This video, as well as the skit about the waitress, taps into people's sense of what is appropriate in interpersonal interactions with (semi-)strangers. When you tell people they can't have a dish that's offered on the menu, you're implying that there is something specifically wrong with them (e.g. that they're too fat). Their expectation as they walk into a restaurant is that they're free to choose anything on the menu. Would people be as incensed if the waitress politely informed them that this item has been removed *for everyone* because there were health hazards?

Brad writes:

America prides itself on freedom, but most Americans today have little concept of real freedom. I lived in Seoul, South Korea for 28 months and my eyes were opened to what real, individual liberty looks like. And while South Korea ranks lower than the U.S. in Heritage’s World Economic Freedom Index, certain industries are much freer than ours.

The police in Korea mind their business not yours. You will not get pulled over for driving offenses in Korea. There are speeding cameras and the like, but an officer will not issue tickets for small driving infractions. Less interaction with police = less opportunity for things to go south.

Restaurants. As far as I can tell, anyone anywhere can open a restaurant without government permission. This allows folks with very little capital to make an honest living. There are no government food inspectors prowling around, and because a great many restaurants are mom and pop shops, there’s a built in incentive to not poison your guests.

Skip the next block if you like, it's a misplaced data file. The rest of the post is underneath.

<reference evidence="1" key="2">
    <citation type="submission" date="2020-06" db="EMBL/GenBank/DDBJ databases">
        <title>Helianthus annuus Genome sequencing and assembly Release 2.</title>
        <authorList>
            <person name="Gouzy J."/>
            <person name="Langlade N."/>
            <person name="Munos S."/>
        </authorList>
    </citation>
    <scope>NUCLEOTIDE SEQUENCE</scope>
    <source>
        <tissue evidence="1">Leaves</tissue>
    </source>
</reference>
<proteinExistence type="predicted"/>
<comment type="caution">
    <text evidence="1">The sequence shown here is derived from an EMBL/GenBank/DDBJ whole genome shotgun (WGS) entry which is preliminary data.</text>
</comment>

Alcohol. I’ve walked the streets of Myeongdong, Dongdaemun, and Namdaemun with beer and wine, day and night and no one cares. I’ve brought my own wine into restaurants and not a word was said. I’ve never seen anyone carded. This made me realize that American liquor laws are insane.

Motorcycles. I owned a bike in Seoul and had free reign of the city – sidewalks, crosswalks, everything and everywhere. I’ve ridden against traffic (for a short distance, mind you). I’ve blown through red lights while Korean police looked on. Nothing was said or done.

I can only conclude that the Korean motto is – live and let live.

ThomasH writes:

Odd, my reaction to this kind of situation is whether I citizen/taxpayer want my agents to act in a particular way.

I don't so much mind the TSA agent that makes me take my computer out of its case as I wonder if my tax money is being inefficiently spent. Ditto restaurant health inspectors/agricultural product inspectors. Are the rules they are enforcing and decisions on where and when to inspect made with regard to costs of inspecting and the net benefits to consumers.

I assume that consumers demand an optimal amount of interference in their individual choice of what kinds of products are offered for sale and what kind of parcels can be carried onto airplanes. It would be inefficient not to supply that demand.

JK Brown writes:

I had a bit of a "candid camera" moment once at a local grocery. Their computer demanded that I present ID to buy a pie. I looked about, but it was just a glitch.

Now if an enterprising hacker wanted to force awareness of the government nannying, it seems that would be an interesting hack. Just set pies and other sweets to require the ID check set for alcohol and watch the fun.

Joe Kristan writes:

"The waitress was an actress, and her 'victims' could easily leave the restaurant; the government is all too real and insists on controlling us as long as we stay in the country."

They'll not stop at the border. Many Americans face ruinous fines for committing personal finance while abroad because they missed foreign financial account reporting deadlines. FATCA is making it worse.

[broken url fixed. Please proofread your personal URL even after you paste it in. --Econlib Ed.]